Here’s what City Room is reading in other papers and blogs this morning.
Isayah Muller, a football star, was stabbed to death hours after his high school graduation in the Bronx. [Daily News] (Also see The New York Times and The New York Post.)
Federal agents arrested several Brooklyn dealers with large quantities of what the agents said were “bath salts,” or methylone, a popular designer drug. [Brooklyn Paper]
The trading slump has led to layoffs on Wall Street. [Wall Street Journal]
A man who opened his home to Rudolph W. Giuliani during the former mayor’s messy 2001 divorce said that Mr. Giuliani promised to conduct a wedding ceremony between the man and his husband if gay marriage were ever legal in New York, but that he has not returned his calls now that it is. [New York Post]
The legalization of gay marriage may force some couples to wed to keep benefits like shared health insurance. [Wall Street Journal]
The State Department of Corrections said they were rewriting the rules for conjugal visits to accommodate gay unions. [New York Post]
A New Jersey gay rights organization plans to file a lawsuit in State Superior Court demanding that same-sex relationships be recognized as marriages, not civil unions. [Star-Ledger]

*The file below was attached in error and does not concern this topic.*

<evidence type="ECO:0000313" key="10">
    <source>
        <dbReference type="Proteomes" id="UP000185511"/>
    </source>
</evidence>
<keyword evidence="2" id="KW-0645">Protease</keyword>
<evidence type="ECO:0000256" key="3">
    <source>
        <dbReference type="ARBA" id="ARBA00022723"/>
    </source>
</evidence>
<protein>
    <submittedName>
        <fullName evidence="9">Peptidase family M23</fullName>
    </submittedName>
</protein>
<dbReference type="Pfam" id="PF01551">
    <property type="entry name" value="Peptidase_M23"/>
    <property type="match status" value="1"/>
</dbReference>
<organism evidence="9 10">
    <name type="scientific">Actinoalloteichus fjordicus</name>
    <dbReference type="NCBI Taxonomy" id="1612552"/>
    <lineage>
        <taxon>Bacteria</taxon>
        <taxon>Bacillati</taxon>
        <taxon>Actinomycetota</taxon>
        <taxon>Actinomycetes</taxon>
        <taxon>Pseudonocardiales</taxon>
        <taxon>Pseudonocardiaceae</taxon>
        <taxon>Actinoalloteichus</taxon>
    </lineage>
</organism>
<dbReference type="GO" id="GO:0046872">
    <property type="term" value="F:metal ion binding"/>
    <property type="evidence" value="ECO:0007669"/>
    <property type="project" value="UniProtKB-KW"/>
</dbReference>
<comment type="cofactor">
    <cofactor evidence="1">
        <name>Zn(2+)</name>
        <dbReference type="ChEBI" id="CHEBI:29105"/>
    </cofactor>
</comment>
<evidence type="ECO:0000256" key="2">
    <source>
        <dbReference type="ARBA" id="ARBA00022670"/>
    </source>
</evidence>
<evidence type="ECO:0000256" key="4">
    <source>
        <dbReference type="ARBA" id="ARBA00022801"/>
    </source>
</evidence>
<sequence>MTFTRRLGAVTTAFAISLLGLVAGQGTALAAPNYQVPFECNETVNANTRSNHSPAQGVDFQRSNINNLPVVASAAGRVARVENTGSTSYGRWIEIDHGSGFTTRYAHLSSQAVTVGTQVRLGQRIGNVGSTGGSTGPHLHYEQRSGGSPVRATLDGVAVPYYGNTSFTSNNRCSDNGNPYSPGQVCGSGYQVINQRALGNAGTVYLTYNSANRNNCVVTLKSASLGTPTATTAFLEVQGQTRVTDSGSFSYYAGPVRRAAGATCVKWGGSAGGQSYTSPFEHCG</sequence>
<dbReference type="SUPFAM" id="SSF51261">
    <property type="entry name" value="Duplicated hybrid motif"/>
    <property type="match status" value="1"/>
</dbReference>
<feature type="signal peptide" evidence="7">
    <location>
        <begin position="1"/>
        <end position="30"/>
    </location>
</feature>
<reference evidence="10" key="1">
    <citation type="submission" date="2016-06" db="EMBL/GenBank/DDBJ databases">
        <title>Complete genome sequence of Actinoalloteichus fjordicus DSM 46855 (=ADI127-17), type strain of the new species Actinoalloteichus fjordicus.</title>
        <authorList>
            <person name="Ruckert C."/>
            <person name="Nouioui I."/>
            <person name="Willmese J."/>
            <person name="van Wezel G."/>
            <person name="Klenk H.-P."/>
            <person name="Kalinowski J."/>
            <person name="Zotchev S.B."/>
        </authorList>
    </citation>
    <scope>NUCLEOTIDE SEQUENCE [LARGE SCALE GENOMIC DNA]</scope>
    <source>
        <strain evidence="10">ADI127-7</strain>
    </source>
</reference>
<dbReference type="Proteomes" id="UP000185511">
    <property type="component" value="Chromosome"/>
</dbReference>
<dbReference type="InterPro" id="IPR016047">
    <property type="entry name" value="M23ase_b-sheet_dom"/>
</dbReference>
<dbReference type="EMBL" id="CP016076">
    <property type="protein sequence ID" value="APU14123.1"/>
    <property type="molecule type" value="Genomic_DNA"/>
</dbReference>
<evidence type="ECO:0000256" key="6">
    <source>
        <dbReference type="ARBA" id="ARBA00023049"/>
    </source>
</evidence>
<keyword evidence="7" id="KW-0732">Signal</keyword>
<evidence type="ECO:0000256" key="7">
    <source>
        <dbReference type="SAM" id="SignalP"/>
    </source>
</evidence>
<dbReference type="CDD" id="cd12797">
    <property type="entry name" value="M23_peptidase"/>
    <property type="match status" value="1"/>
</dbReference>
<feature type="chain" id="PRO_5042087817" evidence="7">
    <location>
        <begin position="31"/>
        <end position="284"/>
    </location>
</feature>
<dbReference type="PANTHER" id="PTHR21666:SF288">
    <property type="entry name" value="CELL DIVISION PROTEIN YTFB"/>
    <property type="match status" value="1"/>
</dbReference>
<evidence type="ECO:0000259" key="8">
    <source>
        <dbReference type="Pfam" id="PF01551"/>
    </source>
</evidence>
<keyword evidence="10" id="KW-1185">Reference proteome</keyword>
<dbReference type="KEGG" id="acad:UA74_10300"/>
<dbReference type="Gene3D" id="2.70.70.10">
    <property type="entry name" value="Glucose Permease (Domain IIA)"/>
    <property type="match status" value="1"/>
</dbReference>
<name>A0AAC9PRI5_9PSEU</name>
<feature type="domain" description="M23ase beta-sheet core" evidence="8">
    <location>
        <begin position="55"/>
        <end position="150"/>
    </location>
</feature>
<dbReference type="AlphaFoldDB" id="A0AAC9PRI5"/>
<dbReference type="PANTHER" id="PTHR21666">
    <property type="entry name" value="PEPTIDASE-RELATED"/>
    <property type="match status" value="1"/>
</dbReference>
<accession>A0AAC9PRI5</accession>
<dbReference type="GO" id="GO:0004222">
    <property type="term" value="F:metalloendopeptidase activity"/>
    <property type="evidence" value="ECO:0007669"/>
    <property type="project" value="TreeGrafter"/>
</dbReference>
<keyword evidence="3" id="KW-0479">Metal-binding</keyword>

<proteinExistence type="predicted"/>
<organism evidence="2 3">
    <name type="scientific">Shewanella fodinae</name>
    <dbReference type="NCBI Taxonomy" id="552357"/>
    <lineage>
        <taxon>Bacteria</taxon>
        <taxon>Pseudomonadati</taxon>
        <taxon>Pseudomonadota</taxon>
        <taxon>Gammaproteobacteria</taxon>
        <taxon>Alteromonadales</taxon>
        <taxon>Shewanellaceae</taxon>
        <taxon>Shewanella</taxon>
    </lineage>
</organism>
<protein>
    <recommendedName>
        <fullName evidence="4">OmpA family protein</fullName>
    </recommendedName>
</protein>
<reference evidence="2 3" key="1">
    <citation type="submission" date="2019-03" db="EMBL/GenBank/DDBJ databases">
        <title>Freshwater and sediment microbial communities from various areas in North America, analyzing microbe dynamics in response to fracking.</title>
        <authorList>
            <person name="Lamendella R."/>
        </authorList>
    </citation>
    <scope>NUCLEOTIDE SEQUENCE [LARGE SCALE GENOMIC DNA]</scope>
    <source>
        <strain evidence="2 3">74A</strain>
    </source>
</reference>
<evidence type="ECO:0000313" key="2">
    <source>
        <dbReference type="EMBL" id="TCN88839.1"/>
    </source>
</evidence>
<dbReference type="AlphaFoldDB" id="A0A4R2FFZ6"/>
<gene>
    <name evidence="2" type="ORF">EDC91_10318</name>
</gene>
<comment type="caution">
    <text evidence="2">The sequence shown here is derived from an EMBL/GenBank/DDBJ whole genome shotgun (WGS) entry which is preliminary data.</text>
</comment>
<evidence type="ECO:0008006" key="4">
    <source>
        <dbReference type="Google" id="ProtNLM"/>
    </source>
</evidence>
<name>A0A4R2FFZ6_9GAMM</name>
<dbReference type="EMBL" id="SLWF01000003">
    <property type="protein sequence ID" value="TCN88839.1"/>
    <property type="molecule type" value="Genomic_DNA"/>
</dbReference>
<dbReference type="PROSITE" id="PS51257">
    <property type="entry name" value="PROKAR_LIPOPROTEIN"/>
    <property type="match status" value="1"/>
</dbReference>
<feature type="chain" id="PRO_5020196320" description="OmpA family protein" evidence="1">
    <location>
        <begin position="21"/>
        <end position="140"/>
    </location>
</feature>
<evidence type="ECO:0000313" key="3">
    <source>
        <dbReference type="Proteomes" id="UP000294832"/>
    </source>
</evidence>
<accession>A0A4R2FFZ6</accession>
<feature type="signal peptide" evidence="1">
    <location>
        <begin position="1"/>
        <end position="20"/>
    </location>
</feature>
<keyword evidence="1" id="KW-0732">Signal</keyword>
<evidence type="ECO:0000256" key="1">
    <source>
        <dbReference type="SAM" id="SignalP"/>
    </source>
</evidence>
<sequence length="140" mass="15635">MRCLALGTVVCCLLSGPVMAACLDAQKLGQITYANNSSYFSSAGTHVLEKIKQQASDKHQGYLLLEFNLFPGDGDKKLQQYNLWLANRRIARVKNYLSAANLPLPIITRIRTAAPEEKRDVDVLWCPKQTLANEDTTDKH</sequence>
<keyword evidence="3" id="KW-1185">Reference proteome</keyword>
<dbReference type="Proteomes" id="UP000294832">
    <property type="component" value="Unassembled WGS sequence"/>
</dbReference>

There is an unfortunate clash between walkers and bikers on the Brooklyn Bridge’s narrow pedestrian walkway. [mcbrooklyn]
The principal of a Manhattan middle school geared toward writers is accused of having plagiarized a David Foster Wallace graduation speech for his own commencement remarks. [Daily News]
A 500-pound pop-up piano was apparently stolen from Norwood Park in the Bronx. [Daily News]
Video: “Pianojohn” tickles the ivories of the piano in Brooklyn Bridge Park. [Brooklyn Heights Blog]
Check out the Second Avenue Subway line construction to see some real-world Autobots. [Lost City]
A guide to this year’s Summer Streets program, which starts Aug. 6. [Gowanus Lounge]